Rickey Hunter, Training Department Manager, Solaris Oilfield Infrastructure, is a graduate of Energy Workforce’s Executive Leadership Program. He recently shared his insights on the energy services and technology sector.
ENERGY WORKFORCE: What is your role with the company? What does a typical day look like?
Rickey Hunter: As a Training Department Manager for Solaris Oilfield Infrastructure, I’m responsible for developing, coordinating and managing field service employee training and development programs.
A typical day for my role would include developing manuals and training materials, then creating the certifications tests for said material. Afterwards, I prepare and execute training for our field operations teams using those materials to further their skill sets and knowledge base.
EW: Why did you join the oil and gas industry? Was there an individual who influenced your decision? Was there an event or piece of technology that got you excited?
RH: I joined the industry due to the culture and environment almost mirroring that of being in the U.S. Army. As a U.S. Army veteran, I am comfortable in the pace of this industry and enjoy the team-based work culture Solaris fosters for its employees. My decision of be a part of the industry was influenced by other veterans that had left the military and began working in the oil and gas industry. Solaris’ technology has always excited me, even before being employed here. As a former operator/maintainer of the Patriot Missile System, Solaris has a similar level of innovation and automation specific for this industry.
EW: What individual has been most instrumental in helping with your career? What did their mentorship look like and how did it guide your path?
RH: I have been blessed with many great mentors during my career: CSM Eric McCray, Marcos Meza, Michael Bertrand, Glen Donham and Kerrie Greer. It would be difficult to say that one of them played a larger part than the other. They have all supported me by providing expert advice during pivotal points in my career.
EW: What was your impression of the industry beforehand and how has it evolved?
RH: In the beginning, I felt that the industry was very rigid and struggled with adaptability. However, as I have spent more time in the industry and with customers, I have come to realize that my initial observations were skewed by the small scope I had at the time. I have witnessed many companies collaborate on technology and mergers to adapt with changes as they occurred in the industry.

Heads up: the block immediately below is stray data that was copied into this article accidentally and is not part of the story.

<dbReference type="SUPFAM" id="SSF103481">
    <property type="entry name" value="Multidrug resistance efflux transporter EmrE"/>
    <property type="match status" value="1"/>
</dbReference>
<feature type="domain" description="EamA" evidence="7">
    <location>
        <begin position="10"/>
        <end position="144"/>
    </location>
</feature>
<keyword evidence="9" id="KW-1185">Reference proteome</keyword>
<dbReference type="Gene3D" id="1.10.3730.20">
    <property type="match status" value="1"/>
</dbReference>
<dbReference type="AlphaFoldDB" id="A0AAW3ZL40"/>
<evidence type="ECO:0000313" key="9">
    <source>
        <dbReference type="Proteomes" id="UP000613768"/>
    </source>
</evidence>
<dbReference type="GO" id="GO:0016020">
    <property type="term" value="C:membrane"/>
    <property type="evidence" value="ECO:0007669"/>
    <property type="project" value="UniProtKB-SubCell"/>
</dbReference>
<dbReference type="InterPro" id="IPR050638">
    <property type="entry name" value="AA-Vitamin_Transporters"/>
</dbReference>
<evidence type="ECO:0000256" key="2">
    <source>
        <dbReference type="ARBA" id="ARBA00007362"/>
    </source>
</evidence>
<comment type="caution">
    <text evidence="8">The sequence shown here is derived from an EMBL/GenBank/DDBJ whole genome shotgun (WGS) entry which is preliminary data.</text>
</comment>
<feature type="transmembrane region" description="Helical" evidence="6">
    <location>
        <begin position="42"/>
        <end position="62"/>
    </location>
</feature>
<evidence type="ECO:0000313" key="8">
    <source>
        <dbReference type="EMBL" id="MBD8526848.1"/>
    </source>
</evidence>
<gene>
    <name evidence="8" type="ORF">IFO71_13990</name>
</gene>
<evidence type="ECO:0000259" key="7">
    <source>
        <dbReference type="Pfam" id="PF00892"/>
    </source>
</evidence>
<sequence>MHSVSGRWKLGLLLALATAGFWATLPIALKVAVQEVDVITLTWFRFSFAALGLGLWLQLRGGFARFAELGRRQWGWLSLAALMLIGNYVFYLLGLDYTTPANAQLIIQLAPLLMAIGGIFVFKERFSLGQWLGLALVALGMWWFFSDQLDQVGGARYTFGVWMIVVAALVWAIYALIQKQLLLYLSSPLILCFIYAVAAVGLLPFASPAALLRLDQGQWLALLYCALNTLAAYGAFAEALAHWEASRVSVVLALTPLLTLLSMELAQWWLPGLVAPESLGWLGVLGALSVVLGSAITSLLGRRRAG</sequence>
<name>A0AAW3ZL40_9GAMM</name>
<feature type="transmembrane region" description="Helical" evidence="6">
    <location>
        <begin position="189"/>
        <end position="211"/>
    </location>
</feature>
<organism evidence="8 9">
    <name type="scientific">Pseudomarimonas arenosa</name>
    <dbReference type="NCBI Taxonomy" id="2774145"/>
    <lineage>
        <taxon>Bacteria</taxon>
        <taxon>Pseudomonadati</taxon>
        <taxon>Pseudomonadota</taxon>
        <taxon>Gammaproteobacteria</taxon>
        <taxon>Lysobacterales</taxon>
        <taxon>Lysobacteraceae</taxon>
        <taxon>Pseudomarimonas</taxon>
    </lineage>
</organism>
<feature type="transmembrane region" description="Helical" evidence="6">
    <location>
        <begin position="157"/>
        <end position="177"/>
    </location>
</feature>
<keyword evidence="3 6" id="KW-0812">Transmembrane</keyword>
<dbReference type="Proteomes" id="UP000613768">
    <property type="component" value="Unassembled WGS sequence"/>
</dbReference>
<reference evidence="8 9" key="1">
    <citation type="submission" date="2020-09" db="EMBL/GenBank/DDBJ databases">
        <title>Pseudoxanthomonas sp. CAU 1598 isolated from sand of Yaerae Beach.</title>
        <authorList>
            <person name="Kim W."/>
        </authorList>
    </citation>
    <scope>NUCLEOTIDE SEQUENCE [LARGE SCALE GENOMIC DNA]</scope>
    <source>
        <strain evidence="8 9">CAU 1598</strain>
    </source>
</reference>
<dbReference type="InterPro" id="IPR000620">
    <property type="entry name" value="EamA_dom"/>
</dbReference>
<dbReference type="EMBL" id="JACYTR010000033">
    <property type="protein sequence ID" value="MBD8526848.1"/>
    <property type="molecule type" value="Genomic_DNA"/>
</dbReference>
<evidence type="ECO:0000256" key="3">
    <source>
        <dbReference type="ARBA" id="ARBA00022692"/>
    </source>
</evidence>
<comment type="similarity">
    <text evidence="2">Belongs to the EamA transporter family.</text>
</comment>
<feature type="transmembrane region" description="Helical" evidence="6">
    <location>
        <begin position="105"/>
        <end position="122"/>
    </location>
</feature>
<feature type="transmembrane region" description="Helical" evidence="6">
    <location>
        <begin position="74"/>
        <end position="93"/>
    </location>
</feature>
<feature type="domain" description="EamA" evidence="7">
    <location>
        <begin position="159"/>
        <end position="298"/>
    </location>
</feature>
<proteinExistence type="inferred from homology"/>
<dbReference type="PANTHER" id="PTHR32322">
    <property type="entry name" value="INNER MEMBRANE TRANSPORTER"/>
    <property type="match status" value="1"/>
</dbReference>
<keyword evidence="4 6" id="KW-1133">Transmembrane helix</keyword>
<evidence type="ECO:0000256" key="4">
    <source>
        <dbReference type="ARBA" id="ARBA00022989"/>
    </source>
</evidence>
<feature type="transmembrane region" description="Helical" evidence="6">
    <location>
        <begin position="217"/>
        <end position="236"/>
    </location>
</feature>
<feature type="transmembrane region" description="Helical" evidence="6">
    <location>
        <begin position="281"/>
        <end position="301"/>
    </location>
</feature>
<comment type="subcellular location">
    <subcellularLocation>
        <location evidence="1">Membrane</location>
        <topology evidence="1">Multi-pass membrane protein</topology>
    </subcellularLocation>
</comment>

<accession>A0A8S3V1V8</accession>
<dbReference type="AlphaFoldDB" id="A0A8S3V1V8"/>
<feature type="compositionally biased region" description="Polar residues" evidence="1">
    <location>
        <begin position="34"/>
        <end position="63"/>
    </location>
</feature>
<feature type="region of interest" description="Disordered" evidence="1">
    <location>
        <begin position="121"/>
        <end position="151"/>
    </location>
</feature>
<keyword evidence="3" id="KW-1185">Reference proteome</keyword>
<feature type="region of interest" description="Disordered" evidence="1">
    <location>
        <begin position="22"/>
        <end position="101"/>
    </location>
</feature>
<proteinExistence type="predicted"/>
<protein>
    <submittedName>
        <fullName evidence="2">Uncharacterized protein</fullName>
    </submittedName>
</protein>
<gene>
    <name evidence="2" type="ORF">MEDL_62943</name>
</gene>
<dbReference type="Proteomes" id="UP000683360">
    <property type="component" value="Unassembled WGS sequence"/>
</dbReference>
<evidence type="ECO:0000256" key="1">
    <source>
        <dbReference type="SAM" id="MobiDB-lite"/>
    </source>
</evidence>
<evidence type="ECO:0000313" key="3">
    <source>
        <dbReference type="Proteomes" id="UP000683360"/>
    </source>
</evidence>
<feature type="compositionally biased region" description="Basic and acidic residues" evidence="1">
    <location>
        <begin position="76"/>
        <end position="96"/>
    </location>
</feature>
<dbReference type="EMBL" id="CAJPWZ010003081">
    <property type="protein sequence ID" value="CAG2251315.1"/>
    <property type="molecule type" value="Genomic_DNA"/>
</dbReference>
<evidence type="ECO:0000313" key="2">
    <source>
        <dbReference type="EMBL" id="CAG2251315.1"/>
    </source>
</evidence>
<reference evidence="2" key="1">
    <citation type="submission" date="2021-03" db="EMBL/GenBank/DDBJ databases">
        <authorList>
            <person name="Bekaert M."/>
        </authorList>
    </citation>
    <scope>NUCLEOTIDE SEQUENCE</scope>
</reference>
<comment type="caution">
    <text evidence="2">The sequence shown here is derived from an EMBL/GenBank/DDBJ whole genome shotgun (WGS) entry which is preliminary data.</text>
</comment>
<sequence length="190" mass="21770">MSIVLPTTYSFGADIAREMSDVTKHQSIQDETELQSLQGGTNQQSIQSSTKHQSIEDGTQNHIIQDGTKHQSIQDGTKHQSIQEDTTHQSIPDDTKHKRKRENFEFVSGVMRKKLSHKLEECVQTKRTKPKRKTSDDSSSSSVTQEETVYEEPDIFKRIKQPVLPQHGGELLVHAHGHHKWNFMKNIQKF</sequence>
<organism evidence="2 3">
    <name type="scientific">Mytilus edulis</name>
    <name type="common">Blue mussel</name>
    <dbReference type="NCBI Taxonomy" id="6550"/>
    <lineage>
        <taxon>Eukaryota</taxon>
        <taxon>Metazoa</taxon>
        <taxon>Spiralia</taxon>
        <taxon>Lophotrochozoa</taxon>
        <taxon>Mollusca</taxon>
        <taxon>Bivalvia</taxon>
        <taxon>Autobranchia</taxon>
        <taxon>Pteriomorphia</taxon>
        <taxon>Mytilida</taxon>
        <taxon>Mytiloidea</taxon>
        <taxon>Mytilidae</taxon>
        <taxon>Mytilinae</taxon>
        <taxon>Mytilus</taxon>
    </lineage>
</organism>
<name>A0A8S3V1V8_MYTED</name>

EW: What has surprised you most about the industry?
RH: How resilient this industry truly is! Regardless of the challenge this industry faces, it always finds a way to recover quickly.
EW: Where do you hope to see the industry develop over the next five years?
RH: This industry offers a comfortable degree of stability for its employees. However, I would like to see the industry reach a level of stability where employees are not concerned with layoffs and rather are focused on becoming more efficient for their career growth. Esoteric knowledge at all levels is immeasurable when considering its role in stabilizing the industry five years from now.
EW: What role do you believe you will play in the industry’s future?
RH: I hope to play a role in implementing technology that not only increases the efficiency of the industry, but also makes the work environment safe and stable for everyone.
EW: How has your involvement in Energy Workforce supported your career goals?
RH: Energy Workforce has allowed me to interact with peers from other companies and increase my skill set not only as an industry member, but as a leader.
EW: Who are one or two individuals you’ve met while working in the industry who have impacted your thinking?
RH: Brendan Gilbert and Michael Bertrand at Solaris, they both have played a large role in changing the way I assess and negotiate the various challenges I come across.
EW: What’s a technology or innovation you’ve seen in the energy services and technology sector that impressed you?
RH: Automation — the ability to have a product that reduces headcount, increases safety and efficiency, while exceeding customer expectations is nothing short of impressive. As the industry continues to innovate, automation will continue to improve and expand its footprint on the job site.
EW: What advice would you give someone just getting started in the oil and gas industry?
RH: This industry is fun and rewarding! If you have great work ethic and a creative mind, there is a place for you in the industry. While innovation is on the forefront of most companies’ agendas, creative thinking coupled with outstanding work ethic is actively searched for in new-hire candidates.
EW: What do you wish other people knew about oil and gas?
RH: The positive role this industry has on the economy, society and the environment. Traditionally, the industry is given the “villain” label, however, that is far from the case. With a little research and understanding, most individuals can find the positives this industry provides within a few minutes of their time.
EW: What do you do for fun?
RH: I enjoy spending time with my daughters and wife. I am family focused and enjoy spending my free time taking my family on trips or to events. Aside from that, I am a firearm enthusiast and enjoy being on the range.
EW: What’s your idea of a perfect vacation?
RH: The perfect vacation would be taking my family on an adventure to a place we have never been before. The excitement of not having a route planned, picking an unknown destination and enjoying the drive along the way would be the ideal vacation.